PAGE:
Although they were discovered almost a century ago, atropisomers are only now having their heyday. Uncovered by James Kenner and George Hallatt Christie at the University of Sheffield in 1922, this exotic class of chiral compounds revealed itself to the duo in a deceptively simple molecule.
When it comes to determining the absolute stereochemistry of an atropisomer, chemists may find themselves out of practice. San Diego State University’s Jeffrey L. Gustafson, who has studied these molecules since graduate school, recalls teaching the technique to a room full of professors during a job talk. Shown is a primer for assigning stereochemistry to 1-1′-bi-2-naphthol (BINOL)—the chiral ligand wunderkind with a rotational half-life of over 5 million years. Gustafson says to first imagine peering down the compound’s axis of chirality. Then prioritize each group using the rules that apply to point-chiral molecules, in which atoms with higher atomic numbers get higher priority (with one being the highest). If pointing from one to two to three takes you counterclockwise, the molecule is an S enantiomer; if clockwise, it’s the R enantiomer.
Source: Adapted from Jeffrey Gustafson
The compound, dubbed 6,6′-dinitro-2,2′-diphenic acid, consists of two aromatic rings lashed together by a carbon-carbon bond that is flanked by a carboxylic acid and nitro group jutting from each ring. In typical molecules, rings linked with a single bond would spin freely. But as the rings in this infamous compound try to rotate, the molecular groups projecting from them clash, jamming the molecule’s rotational motion and creating asymmetry.
Depending on the position in which the molecular rotor locks, two distinct forms of the compound can appear. Kenner and Christie confirmed atropisomers’ existence by crystallizing salts of both forms. The phenomenon, which was later found in macrocycles as well, was formalized in 1933 by biochemist Richard Kuhn, who coined the term “atropisomer” from the Greek word atropos, meaning “without turn.”
But atropisomers are more dynamic than their etymology suggests. And that’s where the trouble lies for chemists. Depending on an atropisomer’s size, shape, and electronic properties—and external factors like solvent and temperature—one chiral form can overcome the rotational energy barrier to morph into the other form. This racemization process can take several seconds, months, or even decades.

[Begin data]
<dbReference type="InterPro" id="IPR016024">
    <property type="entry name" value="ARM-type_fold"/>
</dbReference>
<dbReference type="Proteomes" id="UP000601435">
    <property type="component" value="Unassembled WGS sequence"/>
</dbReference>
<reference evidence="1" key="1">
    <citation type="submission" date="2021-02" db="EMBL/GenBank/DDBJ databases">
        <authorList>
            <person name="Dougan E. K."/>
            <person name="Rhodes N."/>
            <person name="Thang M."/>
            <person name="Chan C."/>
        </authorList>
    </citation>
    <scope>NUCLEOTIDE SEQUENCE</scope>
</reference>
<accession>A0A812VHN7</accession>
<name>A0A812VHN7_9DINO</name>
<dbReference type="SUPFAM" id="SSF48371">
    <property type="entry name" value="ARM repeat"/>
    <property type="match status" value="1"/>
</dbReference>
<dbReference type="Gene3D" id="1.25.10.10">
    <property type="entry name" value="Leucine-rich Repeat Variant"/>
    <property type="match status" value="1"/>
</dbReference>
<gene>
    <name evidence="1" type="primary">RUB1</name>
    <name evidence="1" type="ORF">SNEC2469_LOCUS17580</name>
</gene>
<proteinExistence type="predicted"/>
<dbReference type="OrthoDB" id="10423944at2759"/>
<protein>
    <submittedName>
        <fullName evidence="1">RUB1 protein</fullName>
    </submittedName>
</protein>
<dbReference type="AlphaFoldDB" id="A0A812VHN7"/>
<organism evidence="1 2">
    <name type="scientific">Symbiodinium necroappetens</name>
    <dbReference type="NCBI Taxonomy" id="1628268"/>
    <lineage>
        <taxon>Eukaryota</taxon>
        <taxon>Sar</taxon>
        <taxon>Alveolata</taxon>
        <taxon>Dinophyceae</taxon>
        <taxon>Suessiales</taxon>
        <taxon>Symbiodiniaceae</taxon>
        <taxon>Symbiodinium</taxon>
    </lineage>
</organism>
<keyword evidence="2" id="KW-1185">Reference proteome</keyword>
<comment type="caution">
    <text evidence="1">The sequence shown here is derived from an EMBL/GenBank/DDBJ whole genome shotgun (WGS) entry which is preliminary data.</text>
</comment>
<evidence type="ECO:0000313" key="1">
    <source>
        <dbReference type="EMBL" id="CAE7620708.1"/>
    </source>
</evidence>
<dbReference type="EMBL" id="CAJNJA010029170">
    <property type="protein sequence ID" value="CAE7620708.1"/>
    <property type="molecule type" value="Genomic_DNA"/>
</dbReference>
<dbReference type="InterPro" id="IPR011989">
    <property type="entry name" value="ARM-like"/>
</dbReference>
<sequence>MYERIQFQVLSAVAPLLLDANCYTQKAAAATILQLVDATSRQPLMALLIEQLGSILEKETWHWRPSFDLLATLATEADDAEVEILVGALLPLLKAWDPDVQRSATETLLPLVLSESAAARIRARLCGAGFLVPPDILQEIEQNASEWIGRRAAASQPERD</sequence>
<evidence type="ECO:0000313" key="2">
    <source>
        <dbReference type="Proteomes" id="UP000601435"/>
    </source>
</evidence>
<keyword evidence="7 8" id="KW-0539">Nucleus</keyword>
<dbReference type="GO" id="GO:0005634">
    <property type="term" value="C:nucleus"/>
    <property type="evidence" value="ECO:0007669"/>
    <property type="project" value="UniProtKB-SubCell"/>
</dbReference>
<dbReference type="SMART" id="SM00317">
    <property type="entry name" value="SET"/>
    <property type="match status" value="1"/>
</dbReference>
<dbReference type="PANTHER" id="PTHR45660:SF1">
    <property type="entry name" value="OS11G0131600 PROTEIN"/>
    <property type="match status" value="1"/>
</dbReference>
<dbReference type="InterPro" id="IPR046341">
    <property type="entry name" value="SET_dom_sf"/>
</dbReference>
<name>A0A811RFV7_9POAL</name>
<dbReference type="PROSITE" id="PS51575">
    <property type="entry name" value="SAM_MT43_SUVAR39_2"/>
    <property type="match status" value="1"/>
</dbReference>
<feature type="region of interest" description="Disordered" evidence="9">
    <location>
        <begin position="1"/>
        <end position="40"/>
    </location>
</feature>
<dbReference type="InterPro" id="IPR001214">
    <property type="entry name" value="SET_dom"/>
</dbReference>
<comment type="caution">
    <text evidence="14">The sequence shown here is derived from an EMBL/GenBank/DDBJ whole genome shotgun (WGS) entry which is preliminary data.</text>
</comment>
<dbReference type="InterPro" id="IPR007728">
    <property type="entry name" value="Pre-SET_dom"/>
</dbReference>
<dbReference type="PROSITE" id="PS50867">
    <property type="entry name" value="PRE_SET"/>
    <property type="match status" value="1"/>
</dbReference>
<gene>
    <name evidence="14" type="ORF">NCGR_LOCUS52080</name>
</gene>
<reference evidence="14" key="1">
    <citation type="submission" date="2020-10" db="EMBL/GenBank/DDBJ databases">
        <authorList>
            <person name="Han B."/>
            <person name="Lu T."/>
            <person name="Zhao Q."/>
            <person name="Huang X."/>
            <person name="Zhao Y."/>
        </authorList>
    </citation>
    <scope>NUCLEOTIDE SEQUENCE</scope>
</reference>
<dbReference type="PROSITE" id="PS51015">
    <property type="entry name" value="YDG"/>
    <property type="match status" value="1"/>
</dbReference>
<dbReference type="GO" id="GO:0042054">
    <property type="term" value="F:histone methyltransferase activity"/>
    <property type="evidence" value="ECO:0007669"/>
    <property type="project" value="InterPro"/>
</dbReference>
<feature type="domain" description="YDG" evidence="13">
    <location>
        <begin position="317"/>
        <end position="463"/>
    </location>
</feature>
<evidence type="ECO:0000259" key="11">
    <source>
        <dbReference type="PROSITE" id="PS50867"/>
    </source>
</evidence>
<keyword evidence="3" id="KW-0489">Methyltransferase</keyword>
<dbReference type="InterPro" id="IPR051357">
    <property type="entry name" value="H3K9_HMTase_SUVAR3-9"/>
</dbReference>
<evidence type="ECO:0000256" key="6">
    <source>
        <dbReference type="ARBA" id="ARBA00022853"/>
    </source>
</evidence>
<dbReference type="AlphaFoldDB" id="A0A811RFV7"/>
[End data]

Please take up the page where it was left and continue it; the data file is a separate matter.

For years, atropisomers’ changeability meant they couldn’t be trusted as stable compounds for drug development. As chemists have learned through tragedies like the birth defects caused when the chiral drug thalidomide racemized in pregnant women, losing control over a molecule’s configuration can be fatal.
Yet pharmaceutical chemists, citing the need to explore a larger chemical space for drug candidates and the promise of increased potency, are starting to embrace these molecules—or at least attempting to.
In March, the American Chemical Society national meeting in New Orleans hosted a ballroom-sized session devoted to atropisomers in drug discovery. Soon after, one pharmaceutical company unveiled the large-scale synthesis of a compound boasting dual atropisomeric chiral axes that’s making its way through Phase II clinical trials. And each month seems to bring new publications sharing preclinical results from atropisomers as chemists increasingly turn to these shifty compounds.
A major catalyst for this reversal in attitude, many say, is the work of Steven R. LaPlante, who worked as a drug discovery expert at Boehringer Ingelheim for more than two decades before founding NMX Research & Solutions and joining the faculty at the University of Quebec.
LaPlante says the dogma at Boehringer, and many other pharmaceutical companies at the time, was that drug candidates wouldn’t be successful if they had any ability to change over time. “If we found that we were stuck with atropisomerism, we would basically cancel the project. And the reason why we’d cancel the project is that nobody understood how to deal with the situation.”
LaPlante says this scenario arose often—in at least 60% of projects—and usually during the lead optimization of a drug candidate. In this stage of development, teams engineer every angstrom of a compound, tacking ever-more-specialized substituents onto the core structure in search of the slightest gains in potency. And generally chemists end up making molecules more rigid and compact. This strategy improves activity by locking compounds into a conformation that best fits into a defined pocket in a biological molecule such as a target protein. However, increasing a structure’s rigidity through additional substitutions also increases the potential for atropisomerism.